Alnoor Gova's increasigly appearing to be the candidate to build broad coalitions while speaking to the Siskay-Robinson legacy. The nomination date is Feburary 25th. Gova is a poet, phd candidate, activist, communitty radio programmer who is well thought of in progressive communities. He is endorsed by a range of individuals including Sophie and Security Certificate Detainee Mohamed Harkat, foreign policy writer Yves Engler, political writer Stephen Elliot Buckley, peace activist Gail Davidson, MLA Mable Elmore, and women's studies professor Sunera Thobani, former president of the National Action Committee on the Status of Women. Stephen penned a beautiful and convinsing endorsement.
I am supporting Alnoor Gova to be the next federal NDP candidate in Burnaby-Douglas, and that riding’s next MP.
Seven-year NDP MP Bill Siksay announced in December that he will not run in the next election, which could be called as early as this spring.
So the Burnaby-Douglas NDP is having a nomination convention on February 25 to find a replacement.
Here are the reasons why I am endorsing Alnoor Gova and helping his campaign win the nomination and the general election.
- Alnoor’s creativity, insight and policy depth are compelling.Though I have known about Alnoor for quite some time in the COOP Radio circle and through progressive politics around town, I only met him in person last Thursday night at the “Canadian Occupation from Here to Haiti and Afghanistan” event he helped produce. I found him to have a keen mind. He also has a creative way of engaging in policy issues linking idealism and philosophy to practical ways of addressing national security, citizenship and immigration and basic human rights like universal public healthcare.
- Alnoor’s analysis of the political realm is rich. It’s one thing to support the NDP and be appalled with Stephen Harper and quite put off by Michael Ignatieff, but I heartily agree with Alnoor’s sense of how the federal Conservatives and Liberals are working in a de facto coalition to pursue regressive goals that work against the interests of the poorest 95% of Canadians.
- Alnoor is a 21st century politician. Despite it actually being the 21st century, not all candidates seem to understand that the post-9/11 world is profoundly different from the 20th century. The highest profile endorser for each of his opponents is a provincial NDP cabinet minister/leader whose greatest political successes were in the 1990s. Today’s world is global, with permeable, dotted-line borders and multi-faceted citizenship. The Burnaby-Douglas riding is emblematic of Canada. It is ethnically diverse with recent immigrants and children and grandchildren of immigrants, of whom many consider Canada to be but one of their homes. People come from all over. They relate to more than one place. They have global sensibilities. Despite this cosmopolitan reality, Canada is becoming a more closed place through divisive policies. Alnoor understands this. He understands what is dangerous about these policies and he will be a powerful voice for opening up Canada to the 21st century world to recover our global reputation as a progressive nation.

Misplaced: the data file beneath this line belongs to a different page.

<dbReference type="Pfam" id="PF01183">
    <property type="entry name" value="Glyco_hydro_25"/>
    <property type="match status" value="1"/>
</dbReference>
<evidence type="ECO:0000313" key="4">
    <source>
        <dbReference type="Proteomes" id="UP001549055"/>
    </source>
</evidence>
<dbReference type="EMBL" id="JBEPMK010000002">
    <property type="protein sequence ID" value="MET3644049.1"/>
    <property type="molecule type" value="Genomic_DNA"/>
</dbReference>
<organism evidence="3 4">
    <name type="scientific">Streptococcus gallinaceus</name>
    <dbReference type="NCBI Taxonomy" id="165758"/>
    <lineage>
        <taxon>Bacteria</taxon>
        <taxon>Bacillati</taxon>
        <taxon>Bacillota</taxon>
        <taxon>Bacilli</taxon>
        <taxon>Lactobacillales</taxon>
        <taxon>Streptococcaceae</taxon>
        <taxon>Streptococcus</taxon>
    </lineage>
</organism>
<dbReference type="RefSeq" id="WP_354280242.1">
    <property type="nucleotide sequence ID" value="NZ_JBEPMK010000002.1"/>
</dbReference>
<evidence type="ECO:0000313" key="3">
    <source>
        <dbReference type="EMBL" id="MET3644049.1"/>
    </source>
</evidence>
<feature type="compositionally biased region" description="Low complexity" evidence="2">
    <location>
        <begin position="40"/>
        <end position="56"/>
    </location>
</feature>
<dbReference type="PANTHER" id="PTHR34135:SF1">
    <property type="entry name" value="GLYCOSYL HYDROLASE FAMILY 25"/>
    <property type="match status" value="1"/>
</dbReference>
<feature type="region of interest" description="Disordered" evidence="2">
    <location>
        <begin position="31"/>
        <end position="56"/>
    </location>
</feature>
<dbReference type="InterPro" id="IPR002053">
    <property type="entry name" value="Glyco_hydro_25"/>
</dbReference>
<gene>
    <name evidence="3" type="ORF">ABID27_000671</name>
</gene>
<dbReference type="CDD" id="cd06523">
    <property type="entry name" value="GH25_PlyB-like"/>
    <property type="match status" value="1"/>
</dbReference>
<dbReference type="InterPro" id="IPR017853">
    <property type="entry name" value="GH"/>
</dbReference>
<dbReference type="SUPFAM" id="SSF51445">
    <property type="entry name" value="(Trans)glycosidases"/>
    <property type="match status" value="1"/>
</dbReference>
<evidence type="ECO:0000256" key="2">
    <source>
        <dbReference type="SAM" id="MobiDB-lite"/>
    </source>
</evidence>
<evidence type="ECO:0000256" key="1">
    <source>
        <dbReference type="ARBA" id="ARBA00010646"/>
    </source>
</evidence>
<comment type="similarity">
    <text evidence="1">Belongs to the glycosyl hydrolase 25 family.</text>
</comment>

- Alnoor personally understands the necessity of universal healthcare. A topic dear to my heart is the corporate attack on universal healthcare, and the gaping policy hole from the absence of a national pharmacare and seniors’ care component of medicare. Canadians are being gouged and bankrupted because they have to pay Big Pharma for medicine and cynical real estate speculators for elder care. With our aging population, we cannot abide this attack. Alnoor’s personal commitment to be a part of his parents’ healthcare reflects how he honours our elders. At a time when we are increasingly reminded of the path our elders have carved for us, more of us need to recognize our multi-generational commitments.
- Kennedy Stewart’s campaign is not compelling. Not only is his campaign website free of any federal policy priorities, the most compelling argument he seems to be making about why he should be the NDP’s candidate in Burnaby-Douglas is that he was asked to run by the riding executive. His campaign material also states that he will work hard and that he has big shoes to fill. That’s fine, but I can’t see what he would bring to the federal political arena. He also has a healthy body of academic work on municipal politics, but that makes me wonder why he isn’t running to be a municipal politician since that is his academic specialty.
- Sam Schechter’s lacks experience in federal political issues.Also a candidate from a municipal background, he was a city councillor in North Vancouver before he moved to Burnaby, while Alnoor has lived in Burnaby for 25 years. And while Sam Schechter does a reasonable job reviewing some key federal NDP party platform ideason his website, he does not offer much in terms of his own insight into how he would address these federal policy issues.
I have lived in Burnaby-Douglas twice in the last 20 years, having only left several months ago. I found the community to be warm, richly personal, compassionate and progressive. That is much of the reason the NDP has held that seat federally for so long. Another reason has been the high quality of MPs who have served the community so well.
I also know the riding needs a vibrant, passionate advocate for issues that resonate with the people of the riding and all Canadians.
Members of the Burnaby-Douglas NDP will receive candidate information this week and have a chance to see the three candidates at a meeting on February 22 before voting on February 25. I strongly recommend members visit the three candidates’ websites above to learn about what they have to offer and how they plan to be a public servant in the tradition the riding is used to.
Alnoor Gova impresses me most, so I am supporting his campaign and I encourage you to become informed and support him as well.